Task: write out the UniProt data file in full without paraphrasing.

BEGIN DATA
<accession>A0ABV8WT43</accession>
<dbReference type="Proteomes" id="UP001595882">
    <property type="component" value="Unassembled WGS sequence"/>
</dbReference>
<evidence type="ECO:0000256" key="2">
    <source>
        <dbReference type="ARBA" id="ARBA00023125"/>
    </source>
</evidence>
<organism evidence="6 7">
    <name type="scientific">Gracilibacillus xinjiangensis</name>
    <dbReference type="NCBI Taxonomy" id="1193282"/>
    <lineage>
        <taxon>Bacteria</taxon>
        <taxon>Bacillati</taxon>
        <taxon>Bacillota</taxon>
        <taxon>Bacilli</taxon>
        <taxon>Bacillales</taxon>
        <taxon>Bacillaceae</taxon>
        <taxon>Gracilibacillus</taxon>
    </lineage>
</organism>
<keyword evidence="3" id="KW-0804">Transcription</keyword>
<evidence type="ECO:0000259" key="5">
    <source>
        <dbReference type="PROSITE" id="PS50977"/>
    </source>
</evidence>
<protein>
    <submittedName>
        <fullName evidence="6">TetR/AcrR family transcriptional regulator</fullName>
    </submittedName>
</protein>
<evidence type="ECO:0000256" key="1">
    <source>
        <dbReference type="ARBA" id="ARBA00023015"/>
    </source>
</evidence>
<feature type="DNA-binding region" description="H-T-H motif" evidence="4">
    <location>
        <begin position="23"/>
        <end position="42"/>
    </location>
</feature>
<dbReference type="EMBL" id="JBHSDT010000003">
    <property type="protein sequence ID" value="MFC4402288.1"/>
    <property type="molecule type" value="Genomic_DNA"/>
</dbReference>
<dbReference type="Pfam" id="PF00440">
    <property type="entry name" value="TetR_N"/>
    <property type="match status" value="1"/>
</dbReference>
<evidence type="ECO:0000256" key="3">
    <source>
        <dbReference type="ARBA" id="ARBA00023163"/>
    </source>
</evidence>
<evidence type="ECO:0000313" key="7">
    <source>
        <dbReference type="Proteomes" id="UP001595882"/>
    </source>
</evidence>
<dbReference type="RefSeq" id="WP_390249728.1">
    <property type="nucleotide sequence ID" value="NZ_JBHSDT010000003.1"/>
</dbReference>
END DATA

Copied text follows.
<accession>A0ABV8WT43</accession>
<dbReference type="Proteomes" id="UP001595882">
    <property type="component" value="Unassembled WGS sequence"/>
</dbReference>
<evidence type="ECO:0000256" key="2">
    <source>
        <dbReference type="ARBA" id="ARBA00023125"/>
    </source>
</evidence>
<organism evidence="6 7">
    <name type="scientific">Gracilibacillus xinjiangensis</name>
    <dbReference type="NCBI Taxonomy" id="1193282"/>
    <lineage>
        <taxon>Bacteria</taxon>
        <taxon>Bacillati</taxon>
        <taxon>Bacillota</taxon>
        <taxon>Bacilli</taxon>
        <taxon>Bacillales</taxon>
        <taxon>Bacillaceae</taxon>
        <taxon>Gracilibacillus</taxon>
    </lineage>
</organism>
<keyword evidence="3" id="KW-0804">Transcription</keyword>
<evidence type="ECO:0000259" key="5">
    <source>
        <dbReference type="PROSITE" id="PS50977"/>
    </source>
</evidence>
<protein>
    <submittedName>
        <fullName evidence="6">TetR/AcrR family transcriptional regulator</fullName>
    </submittedName>
</protein>
<evidence type="ECO:0000256" key="1">
    <source>
        <dbReference type="ARBA" id="ARBA00023015"/>
    </source>
</evidence>
<feature type="DNA-binding region" description="H-T-H motif" evidence="4">
    <location>
        <begin position="23"/>
        <end position="42"/>
    </location>
</feature>
<dbReference type="EMBL" id="JBHSDT010000003">
    <property type="protein sequence ID" value="MFC4402288.1"/>
    <property type="molecule type" value="Genomic_DNA"/>
</dbReference>
<dbReference type="Pfam" id="PF00440">
    <property type="entry name" value="TetR_N"/>
    <property type="match status" value="1"/>
</dbReference>
<evidence type="ECO:0000256" key="3">
    <source>
        <dbReference type="ARBA" id="ARBA00023163"/>
    </source>
</evidence>
<evidence type="ECO:0000313" key="7">
    <source>
        <dbReference type="Proteomes" id="UP001595882"/>
    </source>
</evidence>
<dbReference type="RefSeq" id="WP_390249728.1">
    <property type="nucleotide sequence ID" value="NZ_JBHSDT010000003.1"/>
</dbReference>